DSS Warns Of Plans To Incite Religious Violence In South East, 7 Other States


DSSDepartment of State Services (DSS) has on Monday warned people in some parts of the country to be wary of plans to incite religious violence in those areas.

The agency made this known in a statement by its spokesperson, Peter Afunanya, on Monday evening.

Mr Afunanya listed 12 states as the main target, urging Nigerians to shun any divisive antics.

He expressed;

The Department of State Services (DSS) wishes to alert the public about plans by some elements working with external forces to incite religious violence across the country. Targeted states include Sokoto, Kano, Kaduna, Plateau, Rivers, Oyo, Lagos and those in the South East.

Part of the plans is to cause inter-religious conflicts as well as use their foot soldiers to attack some worship centres, religious leaders, personalities, key and vulnerable points.

Consequently, Nigerians are advised to be wary of these antics and shun all divisive tendencies aimed at inciting or setting them against one another.

Afunaya added that it would collaborate with other security agencies to maintain public order and warned “those hatching these plots … to desist from such in the interest of peace, security and development of the country”.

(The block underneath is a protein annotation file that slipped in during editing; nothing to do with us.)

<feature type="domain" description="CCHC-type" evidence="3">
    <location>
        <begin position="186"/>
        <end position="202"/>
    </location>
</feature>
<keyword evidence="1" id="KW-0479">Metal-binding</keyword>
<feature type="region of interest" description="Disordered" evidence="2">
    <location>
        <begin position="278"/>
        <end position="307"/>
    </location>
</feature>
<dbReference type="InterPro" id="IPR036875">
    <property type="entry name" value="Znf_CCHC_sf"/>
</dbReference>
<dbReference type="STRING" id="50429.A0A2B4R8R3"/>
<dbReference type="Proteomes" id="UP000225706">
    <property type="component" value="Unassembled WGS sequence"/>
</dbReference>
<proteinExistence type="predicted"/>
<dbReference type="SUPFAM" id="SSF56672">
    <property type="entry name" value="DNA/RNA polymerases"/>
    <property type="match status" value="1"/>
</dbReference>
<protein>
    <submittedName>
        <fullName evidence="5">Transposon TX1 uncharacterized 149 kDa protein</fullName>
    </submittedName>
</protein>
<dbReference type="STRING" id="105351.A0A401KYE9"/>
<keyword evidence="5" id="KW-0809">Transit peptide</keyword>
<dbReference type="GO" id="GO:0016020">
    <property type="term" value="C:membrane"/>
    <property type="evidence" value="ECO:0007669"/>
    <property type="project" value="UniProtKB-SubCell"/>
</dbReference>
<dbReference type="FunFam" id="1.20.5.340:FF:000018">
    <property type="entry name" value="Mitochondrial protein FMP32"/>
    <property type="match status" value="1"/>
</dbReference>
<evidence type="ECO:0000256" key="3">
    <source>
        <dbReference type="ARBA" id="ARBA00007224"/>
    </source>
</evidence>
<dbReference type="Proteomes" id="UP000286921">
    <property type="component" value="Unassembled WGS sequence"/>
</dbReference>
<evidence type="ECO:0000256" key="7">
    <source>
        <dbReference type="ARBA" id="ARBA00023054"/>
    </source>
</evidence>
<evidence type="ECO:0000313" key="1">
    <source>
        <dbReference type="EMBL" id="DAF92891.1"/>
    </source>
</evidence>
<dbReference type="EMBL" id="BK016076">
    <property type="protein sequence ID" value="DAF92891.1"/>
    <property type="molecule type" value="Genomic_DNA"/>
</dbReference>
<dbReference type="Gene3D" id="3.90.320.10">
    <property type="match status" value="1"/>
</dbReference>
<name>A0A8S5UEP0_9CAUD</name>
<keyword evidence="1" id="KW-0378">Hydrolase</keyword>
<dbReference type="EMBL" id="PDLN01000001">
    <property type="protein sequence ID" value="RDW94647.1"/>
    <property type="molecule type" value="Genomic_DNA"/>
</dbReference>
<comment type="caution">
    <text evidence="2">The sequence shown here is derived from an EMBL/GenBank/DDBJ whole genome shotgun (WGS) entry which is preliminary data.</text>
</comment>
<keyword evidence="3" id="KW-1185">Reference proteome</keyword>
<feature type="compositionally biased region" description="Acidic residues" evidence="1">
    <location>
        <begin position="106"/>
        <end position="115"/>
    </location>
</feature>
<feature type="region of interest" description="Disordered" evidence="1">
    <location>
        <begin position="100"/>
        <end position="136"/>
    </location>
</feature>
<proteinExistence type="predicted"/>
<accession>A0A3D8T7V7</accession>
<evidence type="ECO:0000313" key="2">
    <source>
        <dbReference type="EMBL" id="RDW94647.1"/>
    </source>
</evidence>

He concluded;

However, law-abiding citizens (and residents) are encouraged to report suspected breaches of peace around them to the nearest security agencies.

The advisory by DSS comes on the heels of heightened insecurity in many parts of Nigeria.

Aside Boko Haram terrorists mostly operating in the North-east, armed bandits have terrorized many parts of the North-west and North-central.

Bandits have also been accused of rampant kidnappings across the country.

Read Also: US Adds Nigeria To Religious Freedom Blacklist

In addition, United States government had, last December, included Nigeria for the first time among a list of “countries of concern … for engaging systematic, ongoing, egregious religious freedom violations”.

It said the Nigerian government’s response to cases of religious violence was either weak or non-existent.

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